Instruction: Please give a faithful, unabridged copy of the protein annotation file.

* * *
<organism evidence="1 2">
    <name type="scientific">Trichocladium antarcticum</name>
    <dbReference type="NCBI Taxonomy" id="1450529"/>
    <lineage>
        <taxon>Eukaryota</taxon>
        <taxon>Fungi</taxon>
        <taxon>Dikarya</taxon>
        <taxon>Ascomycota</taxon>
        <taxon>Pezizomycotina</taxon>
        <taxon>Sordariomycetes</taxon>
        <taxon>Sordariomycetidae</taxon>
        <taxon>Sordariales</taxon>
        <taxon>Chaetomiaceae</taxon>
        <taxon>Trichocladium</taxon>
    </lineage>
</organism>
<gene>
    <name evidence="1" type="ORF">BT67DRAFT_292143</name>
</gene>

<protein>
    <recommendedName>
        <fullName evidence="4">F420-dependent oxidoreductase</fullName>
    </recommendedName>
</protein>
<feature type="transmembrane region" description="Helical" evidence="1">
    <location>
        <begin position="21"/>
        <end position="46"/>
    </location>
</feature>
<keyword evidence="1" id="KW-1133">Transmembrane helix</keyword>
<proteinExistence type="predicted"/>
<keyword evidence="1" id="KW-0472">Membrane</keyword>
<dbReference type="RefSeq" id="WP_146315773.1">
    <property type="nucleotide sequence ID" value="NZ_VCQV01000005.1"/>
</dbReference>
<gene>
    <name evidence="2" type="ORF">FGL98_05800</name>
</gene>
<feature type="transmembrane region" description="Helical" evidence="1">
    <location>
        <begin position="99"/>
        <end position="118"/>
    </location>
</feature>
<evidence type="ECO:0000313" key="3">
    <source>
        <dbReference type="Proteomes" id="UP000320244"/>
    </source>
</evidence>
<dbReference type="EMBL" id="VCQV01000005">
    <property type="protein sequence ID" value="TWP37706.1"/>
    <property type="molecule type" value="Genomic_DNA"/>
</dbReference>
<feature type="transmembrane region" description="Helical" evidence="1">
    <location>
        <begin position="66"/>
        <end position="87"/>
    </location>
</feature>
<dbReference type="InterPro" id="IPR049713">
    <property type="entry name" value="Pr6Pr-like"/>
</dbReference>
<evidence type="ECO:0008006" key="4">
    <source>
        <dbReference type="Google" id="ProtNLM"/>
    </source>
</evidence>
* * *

<organism evidence="1 2">
    <name type="scientific">Trichocladium antarcticum</name>
    <dbReference type="NCBI Taxonomy" id="1450529"/>
    <lineage>
        <taxon>Eukaryota</taxon>
        <taxon>Fungi</taxon>
        <taxon>Dikarya</taxon>
        <taxon>Ascomycota</taxon>
        <taxon>Pezizomycotina</taxon>
        <taxon>Sordariomycetes</taxon>
        <taxon>Sordariomycetidae</taxon>
        <taxon>Sordariales</taxon>
        <taxon>Chaetomiaceae</taxon>
        <taxon>Trichocladium</taxon>
    </lineage>
</organism>
<gene>
    <name evidence="1" type="ORF">BT67DRAFT_292143</name>
</gene>

<protein>
    <recommendedName>
        <fullName evidence="4">F420-dependent oxidoreductase</fullName>
    </recommendedName>
</protein>
<feature type="transmembrane region" description="Helical" evidence="1">
    <location>
        <begin position="21"/>
        <end position="46"/>
    </location>
</feature>
<keyword evidence="1" id="KW-1133">Transmembrane helix</keyword>
<proteinExistence type="predicted"/>
<keyword evidence="1" id="KW-0472">Membrane</keyword>
<dbReference type="RefSeq" id="WP_146315773.1">
    <property type="nucleotide sequence ID" value="NZ_VCQV01000005.1"/>
</dbReference>
<gene>
    <name evidence="2" type="ORF">FGL98_05800</name>
</gene>
<feature type="transmembrane region" description="Helical" evidence="1">
    <location>
        <begin position="99"/>
        <end position="118"/>
    </location>
</feature>
<evidence type="ECO:0000313" key="3">
    <source>
        <dbReference type="Proteomes" id="UP000320244"/>
    </source>
</evidence>
<dbReference type="EMBL" id="VCQV01000005">
    <property type="protein sequence ID" value="TWP37706.1"/>
    <property type="molecule type" value="Genomic_DNA"/>
</dbReference>
<feature type="transmembrane region" description="Helical" evidence="1">
    <location>
        <begin position="66"/>
        <end position="87"/>
    </location>
</feature>
<dbReference type="InterPro" id="IPR049713">
    <property type="entry name" value="Pr6Pr-like"/>
</dbReference>
<evidence type="ECO:0008006" key="4">
    <source>
        <dbReference type="Google" id="ProtNLM"/>
    </source>
</evidence>